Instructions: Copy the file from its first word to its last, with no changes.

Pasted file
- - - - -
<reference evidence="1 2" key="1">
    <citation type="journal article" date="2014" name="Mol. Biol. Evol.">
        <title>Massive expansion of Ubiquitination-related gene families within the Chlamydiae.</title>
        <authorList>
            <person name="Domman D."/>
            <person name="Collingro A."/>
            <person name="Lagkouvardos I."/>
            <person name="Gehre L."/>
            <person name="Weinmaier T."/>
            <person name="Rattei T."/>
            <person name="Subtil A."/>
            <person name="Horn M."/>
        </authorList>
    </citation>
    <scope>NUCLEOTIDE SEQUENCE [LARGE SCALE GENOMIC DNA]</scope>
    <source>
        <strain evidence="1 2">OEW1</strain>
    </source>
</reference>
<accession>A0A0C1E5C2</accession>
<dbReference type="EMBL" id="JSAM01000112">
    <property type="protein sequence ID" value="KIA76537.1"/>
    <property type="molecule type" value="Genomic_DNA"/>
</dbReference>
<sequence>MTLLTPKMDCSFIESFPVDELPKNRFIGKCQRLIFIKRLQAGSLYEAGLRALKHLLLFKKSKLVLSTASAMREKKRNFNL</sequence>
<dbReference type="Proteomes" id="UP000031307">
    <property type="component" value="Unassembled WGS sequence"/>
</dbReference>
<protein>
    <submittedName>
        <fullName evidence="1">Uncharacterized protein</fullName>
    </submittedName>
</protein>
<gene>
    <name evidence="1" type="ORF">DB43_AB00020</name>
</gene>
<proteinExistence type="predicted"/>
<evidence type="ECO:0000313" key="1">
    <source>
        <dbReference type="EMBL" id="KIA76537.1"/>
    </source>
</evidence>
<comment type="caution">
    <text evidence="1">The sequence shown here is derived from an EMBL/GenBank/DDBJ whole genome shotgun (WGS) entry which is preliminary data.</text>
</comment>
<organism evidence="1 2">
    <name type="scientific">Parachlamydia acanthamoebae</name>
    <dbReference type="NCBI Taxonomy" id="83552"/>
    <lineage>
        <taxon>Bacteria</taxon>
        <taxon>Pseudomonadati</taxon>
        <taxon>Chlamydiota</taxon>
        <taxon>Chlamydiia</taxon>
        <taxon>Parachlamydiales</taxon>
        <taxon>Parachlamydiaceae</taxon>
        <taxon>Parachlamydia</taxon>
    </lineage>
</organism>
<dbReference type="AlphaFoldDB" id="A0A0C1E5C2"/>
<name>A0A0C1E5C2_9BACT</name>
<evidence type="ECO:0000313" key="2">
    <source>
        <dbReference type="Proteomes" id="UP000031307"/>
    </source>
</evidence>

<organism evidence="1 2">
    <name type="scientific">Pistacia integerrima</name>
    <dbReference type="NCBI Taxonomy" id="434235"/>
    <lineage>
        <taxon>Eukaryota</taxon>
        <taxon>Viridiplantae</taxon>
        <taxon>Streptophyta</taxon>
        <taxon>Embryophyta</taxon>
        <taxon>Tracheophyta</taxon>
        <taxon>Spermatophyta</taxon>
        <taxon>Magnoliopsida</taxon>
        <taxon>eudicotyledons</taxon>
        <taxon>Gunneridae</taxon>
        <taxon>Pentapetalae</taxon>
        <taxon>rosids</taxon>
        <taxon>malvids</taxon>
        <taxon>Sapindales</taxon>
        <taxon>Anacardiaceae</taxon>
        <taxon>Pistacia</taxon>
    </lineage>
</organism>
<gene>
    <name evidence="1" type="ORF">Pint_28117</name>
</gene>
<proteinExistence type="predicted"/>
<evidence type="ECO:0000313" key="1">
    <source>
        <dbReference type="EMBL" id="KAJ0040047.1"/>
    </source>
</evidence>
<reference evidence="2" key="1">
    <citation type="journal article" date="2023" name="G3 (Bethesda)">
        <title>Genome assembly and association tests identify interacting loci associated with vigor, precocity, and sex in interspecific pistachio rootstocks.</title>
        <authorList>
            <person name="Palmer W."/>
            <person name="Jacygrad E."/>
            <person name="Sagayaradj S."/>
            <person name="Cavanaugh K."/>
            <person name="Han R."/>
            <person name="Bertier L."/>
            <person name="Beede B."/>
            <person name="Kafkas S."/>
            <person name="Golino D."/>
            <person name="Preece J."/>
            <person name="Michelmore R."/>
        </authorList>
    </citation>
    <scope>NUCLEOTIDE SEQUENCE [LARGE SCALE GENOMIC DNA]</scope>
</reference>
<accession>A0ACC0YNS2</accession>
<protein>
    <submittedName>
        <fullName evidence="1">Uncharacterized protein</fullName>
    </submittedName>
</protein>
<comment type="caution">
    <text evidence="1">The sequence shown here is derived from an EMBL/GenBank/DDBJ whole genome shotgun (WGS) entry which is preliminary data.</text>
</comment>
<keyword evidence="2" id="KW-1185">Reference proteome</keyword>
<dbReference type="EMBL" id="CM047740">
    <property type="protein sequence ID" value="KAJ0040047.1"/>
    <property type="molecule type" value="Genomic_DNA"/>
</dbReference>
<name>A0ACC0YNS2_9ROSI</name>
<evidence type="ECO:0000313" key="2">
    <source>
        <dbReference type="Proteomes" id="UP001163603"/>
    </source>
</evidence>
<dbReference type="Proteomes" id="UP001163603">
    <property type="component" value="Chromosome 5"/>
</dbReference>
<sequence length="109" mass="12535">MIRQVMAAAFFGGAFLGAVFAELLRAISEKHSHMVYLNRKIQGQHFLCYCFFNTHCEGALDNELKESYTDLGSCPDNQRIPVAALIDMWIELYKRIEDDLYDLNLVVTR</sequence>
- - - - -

<reference evidence="1 2" key="1">
    <citation type="journal article" date="2014" name="Mol. Biol. Evol.">
        <title>Massive expansion of Ubiquitination-related gene families within the Chlamydiae.</title>
        <authorList>
            <person name="Domman D."/>
            <person name="Collingro A."/>
            <person name="Lagkouvardos I."/>
            <person name="Gehre L."/>
            <person name="Weinmaier T."/>
            <person name="Rattei T."/>
            <person name="Subtil A."/>
            <person name="Horn M."/>
        </authorList>
    </citation>
    <scope>NUCLEOTIDE SEQUENCE [LARGE SCALE GENOMIC DNA]</scope>
    <source>
        <strain evidence="1 2">OEW1</strain>
    </source>
</reference>
<accession>A0A0C1E5C2</accession>
<dbReference type="EMBL" id="JSAM01000112">
    <property type="protein sequence ID" value="KIA76537.1"/>
    <property type="molecule type" value="Genomic_DNA"/>
</dbReference>
<sequence>MTLLTPKMDCSFIESFPVDELPKNRFIGKCQRLIFIKRLQAGSLYEAGLRALKHLLLFKKSKLVLSTASAMREKKRNFNL</sequence>
<dbReference type="Proteomes" id="UP000031307">
    <property type="component" value="Unassembled WGS sequence"/>
</dbReference>
<protein>
    <submittedName>
        <fullName evidence="1">Uncharacterized protein</fullName>
    </submittedName>
</protein>
<gene>
    <name evidence="1" type="ORF">DB43_AB00020</name>
</gene>
<proteinExistence type="predicted"/>
<evidence type="ECO:0000313" key="1">
    <source>
        <dbReference type="EMBL" id="KIA76537.1"/>
    </source>
</evidence>
<comment type="caution">
    <text evidence="1">The sequence shown here is derived from an EMBL/GenBank/DDBJ whole genome shotgun (WGS) entry which is preliminary data.</text>
</comment>
<organism evidence="1 2">
    <name type="scientific">Parachlamydia acanthamoebae</name>
    <dbReference type="NCBI Taxonomy" id="83552"/>
    <lineage>
        <taxon>Bacteria</taxon>
        <taxon>Pseudomonadati</taxon>
        <taxon>Chlamydiota</taxon>
        <taxon>Chlamydiia</taxon>
        <taxon>Parachlamydiales</taxon>
        <taxon>Parachlamydiaceae</taxon>
        <taxon>Parachlamydia</taxon>
    </lineage>
</organism>
<dbReference type="AlphaFoldDB" id="A0A0C1E5C2"/>
<name>A0A0C1E5C2_9BACT</name>
<evidence type="ECO:0000313" key="2">
    <source>
        <dbReference type="Proteomes" id="UP000031307"/>
    </source>
</evidence>

<organism evidence="1 2">
    <name type="scientific">Pistacia integerrima</name>
    <dbReference type="NCBI Taxonomy" id="434235"/>
    <lineage>
        <taxon>Eukaryota</taxon>
        <taxon>Viridiplantae</taxon>
        <taxon>Streptophyta</taxon>
        <taxon>Embryophyta</taxon>
        <taxon>Tracheophyta</taxon>
        <taxon>Spermatophyta</taxon>
        <taxon>Magnoliopsida</taxon>
        <taxon>eudicotyledons</taxon>
        <taxon>Gunneridae</taxon>
        <taxon>Pentapetalae</taxon>
        <taxon>rosids</taxon>
        <taxon>malvids</taxon>
        <taxon>Sapindales</taxon>
        <taxon>Anacardiaceae</taxon>
        <taxon>Pistacia</taxon>
    </lineage>
</organism>
<gene>
    <name evidence="1" type="ORF">Pint_28117</name>
</gene>
<proteinExistence type="predicted"/>
<evidence type="ECO:0000313" key="1">
    <source>
        <dbReference type="EMBL" id="KAJ0040047.1"/>
    </source>
</evidence>
<reference evidence="2" key="1">
    <citation type="journal article" date="2023" name="G3 (Bethesda)">
        <title>Genome assembly and association tests identify interacting loci associated with vigor, precocity, and sex in interspecific pistachio rootstocks.</title>
        <authorList>
            <person name="Palmer W."/>
            <person name="Jacygrad E."/>
            <person name="Sagayaradj S."/>
            <person name="Cavanaugh K."/>
            <person name="Han R."/>
            <person name="Bertier L."/>
            <person name="Beede B."/>
            <person name="Kafkas S."/>
            <person name="Golino D."/>
            <person name="Preece J."/>
            <person name="Michelmore R."/>
        </authorList>
    </citation>
    <scope>NUCLEOTIDE SEQUENCE [LARGE SCALE GENOMIC DNA]</scope>
</reference>
<accession>A0ACC0YNS2</accession>
<protein>
    <submittedName>
        <fullName evidence="1">Uncharacterized protein</fullName>
    </submittedName>
</protein>
<comment type="caution">
    <text evidence="1">The sequence shown here is derived from an EMBL/GenBank/DDBJ whole genome shotgun (WGS) entry which is preliminary data.</text>
</comment>
<keyword evidence="2" id="KW-1185">Reference proteome</keyword>
<dbReference type="EMBL" id="CM047740">
    <property type="protein sequence ID" value="KAJ0040047.1"/>
    <property type="molecule type" value="Genomic_DNA"/>
</dbReference>
<name>A0ACC0YNS2_9ROSI</name>
<evidence type="ECO:0000313" key="2">
    <source>
        <dbReference type="Proteomes" id="UP001163603"/>
    </source>
</evidence>
<dbReference type="Proteomes" id="UP001163603">
    <property type="component" value="Chromosome 5"/>
</dbReference>
<sequence length="109" mass="12535">MIRQVMAAAFFGGAFLGAVFAELLRAISEKHSHMVYLNRKIQGQHFLCYCFFNTHCEGALDNELKESYTDLGSCPDNQRIPVAALIDMWIELYKRIEDDLYDLNLVVTR</sequence>